Serena Williams Addresses Racism, Feminism and Return Date in Vogue Interview

Serena Williams says she may be perceived as "mean" by sections of the public due to the color of her skin.

Williams, 35, is not playing at all this year due to pregnancy but told Vogue Magazine in an interview that she wanted to return as soon as January to defend her Australian Open title.

She also addressed her public image and said she wonders if the tennis-watching public sees someone like Maria Sharapova as "nicer" simply because Sharapova is white.

"I feel like people think I'm mean," Williams said. "Really tough and really mean and really street. I believe that the other girls in the locker room will say, 'Serena's really nice.' But Maria Sharapova, who might not talk to anybody, might be perceived by the public as nicer. Why is that? Because I'm black and so I look mean? That's the society we live in. That's life. They say African-Americans have to be twice as good, especially women. I'm perfectly OK with having to be twice as good."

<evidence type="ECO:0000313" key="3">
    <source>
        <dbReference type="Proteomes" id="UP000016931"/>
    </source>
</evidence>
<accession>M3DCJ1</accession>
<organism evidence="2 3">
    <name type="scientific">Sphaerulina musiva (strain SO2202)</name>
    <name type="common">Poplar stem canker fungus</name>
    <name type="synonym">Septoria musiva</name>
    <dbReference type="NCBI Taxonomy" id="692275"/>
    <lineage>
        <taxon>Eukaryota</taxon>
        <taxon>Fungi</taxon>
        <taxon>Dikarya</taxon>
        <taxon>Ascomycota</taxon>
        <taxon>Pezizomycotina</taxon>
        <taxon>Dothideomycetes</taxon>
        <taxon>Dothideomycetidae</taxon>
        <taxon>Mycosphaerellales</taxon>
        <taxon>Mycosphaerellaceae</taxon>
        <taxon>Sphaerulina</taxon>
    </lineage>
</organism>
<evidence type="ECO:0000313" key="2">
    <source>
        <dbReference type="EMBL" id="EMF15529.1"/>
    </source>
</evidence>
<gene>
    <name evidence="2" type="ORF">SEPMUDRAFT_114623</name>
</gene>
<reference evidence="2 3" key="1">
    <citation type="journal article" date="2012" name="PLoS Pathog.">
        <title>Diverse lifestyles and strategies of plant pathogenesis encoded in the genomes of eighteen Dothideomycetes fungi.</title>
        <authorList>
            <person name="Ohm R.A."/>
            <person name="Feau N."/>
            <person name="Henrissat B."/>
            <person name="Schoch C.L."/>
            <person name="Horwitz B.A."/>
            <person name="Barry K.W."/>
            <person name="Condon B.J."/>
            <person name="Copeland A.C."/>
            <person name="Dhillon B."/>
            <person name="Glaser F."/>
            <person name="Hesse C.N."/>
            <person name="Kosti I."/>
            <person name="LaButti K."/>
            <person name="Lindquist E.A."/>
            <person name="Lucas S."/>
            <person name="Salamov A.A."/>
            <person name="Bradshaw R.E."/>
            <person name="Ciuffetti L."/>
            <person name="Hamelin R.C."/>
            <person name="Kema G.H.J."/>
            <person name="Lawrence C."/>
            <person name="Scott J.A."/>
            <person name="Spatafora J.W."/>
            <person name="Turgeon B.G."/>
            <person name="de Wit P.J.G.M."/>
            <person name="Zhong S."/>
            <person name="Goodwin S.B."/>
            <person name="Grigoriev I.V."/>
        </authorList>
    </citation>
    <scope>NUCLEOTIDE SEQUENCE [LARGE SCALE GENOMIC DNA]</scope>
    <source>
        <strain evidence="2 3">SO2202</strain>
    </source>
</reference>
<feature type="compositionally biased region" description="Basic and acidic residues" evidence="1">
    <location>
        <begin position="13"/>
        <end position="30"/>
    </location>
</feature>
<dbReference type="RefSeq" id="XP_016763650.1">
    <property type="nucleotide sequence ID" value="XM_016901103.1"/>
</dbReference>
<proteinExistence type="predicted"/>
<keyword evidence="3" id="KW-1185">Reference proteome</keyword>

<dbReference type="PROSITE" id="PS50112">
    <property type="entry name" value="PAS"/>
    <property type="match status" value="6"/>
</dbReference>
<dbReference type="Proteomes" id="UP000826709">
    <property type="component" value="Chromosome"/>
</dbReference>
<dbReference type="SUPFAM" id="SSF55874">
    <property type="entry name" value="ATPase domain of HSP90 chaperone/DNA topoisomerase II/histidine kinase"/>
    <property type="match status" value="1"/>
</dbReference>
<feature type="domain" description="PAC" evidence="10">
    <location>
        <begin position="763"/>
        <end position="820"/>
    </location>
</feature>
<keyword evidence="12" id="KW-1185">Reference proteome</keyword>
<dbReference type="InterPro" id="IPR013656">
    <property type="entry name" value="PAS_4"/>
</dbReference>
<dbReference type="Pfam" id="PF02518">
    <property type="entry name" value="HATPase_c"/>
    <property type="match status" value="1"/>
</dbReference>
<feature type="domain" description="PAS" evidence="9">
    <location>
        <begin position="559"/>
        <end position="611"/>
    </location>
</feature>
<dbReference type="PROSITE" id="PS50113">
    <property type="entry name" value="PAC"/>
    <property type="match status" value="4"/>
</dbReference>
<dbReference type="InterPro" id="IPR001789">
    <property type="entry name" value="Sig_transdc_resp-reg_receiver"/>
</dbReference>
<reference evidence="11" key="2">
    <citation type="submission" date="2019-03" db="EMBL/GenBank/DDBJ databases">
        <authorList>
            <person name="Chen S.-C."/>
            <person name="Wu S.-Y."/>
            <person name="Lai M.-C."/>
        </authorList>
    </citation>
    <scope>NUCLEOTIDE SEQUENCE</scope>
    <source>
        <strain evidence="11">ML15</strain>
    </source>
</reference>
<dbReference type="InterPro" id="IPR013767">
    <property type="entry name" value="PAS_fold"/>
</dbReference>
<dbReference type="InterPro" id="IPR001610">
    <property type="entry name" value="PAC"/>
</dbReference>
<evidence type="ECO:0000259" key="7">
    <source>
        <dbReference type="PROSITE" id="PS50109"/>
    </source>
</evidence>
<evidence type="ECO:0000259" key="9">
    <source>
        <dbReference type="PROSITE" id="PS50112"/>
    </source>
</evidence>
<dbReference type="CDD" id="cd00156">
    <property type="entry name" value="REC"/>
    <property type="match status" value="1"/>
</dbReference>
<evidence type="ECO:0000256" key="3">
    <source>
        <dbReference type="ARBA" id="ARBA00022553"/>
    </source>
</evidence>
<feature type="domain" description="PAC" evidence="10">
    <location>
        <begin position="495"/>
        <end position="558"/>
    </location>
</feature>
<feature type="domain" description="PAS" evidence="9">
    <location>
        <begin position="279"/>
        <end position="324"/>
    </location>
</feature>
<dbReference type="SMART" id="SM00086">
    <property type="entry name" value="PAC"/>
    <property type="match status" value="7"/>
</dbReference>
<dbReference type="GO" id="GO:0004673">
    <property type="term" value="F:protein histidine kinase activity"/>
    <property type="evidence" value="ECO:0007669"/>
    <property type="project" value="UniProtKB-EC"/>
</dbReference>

Williams, who is having a child with Reddit co-founder Alexis Ohanian, has won 23 Grand Slam titles, the most for a woman in the Open Era. Despite her achievements she has faced sexist criticism, most recently from John McEnroe who claimed in June Williams would struggle to beat the world number 700 in the men's game. In the Vogue interview she also addressed frequent negative remarks about her body, claiming she has learned to see her power as a virtue.

"As I've gotten older I've started to feel differently about it," Williams said. "Power is beauty. Strength is beauty. So now on the court I want people to think that I'm powerful. But I also want them to be shocked at how I play. I want people to expect something, then get something different."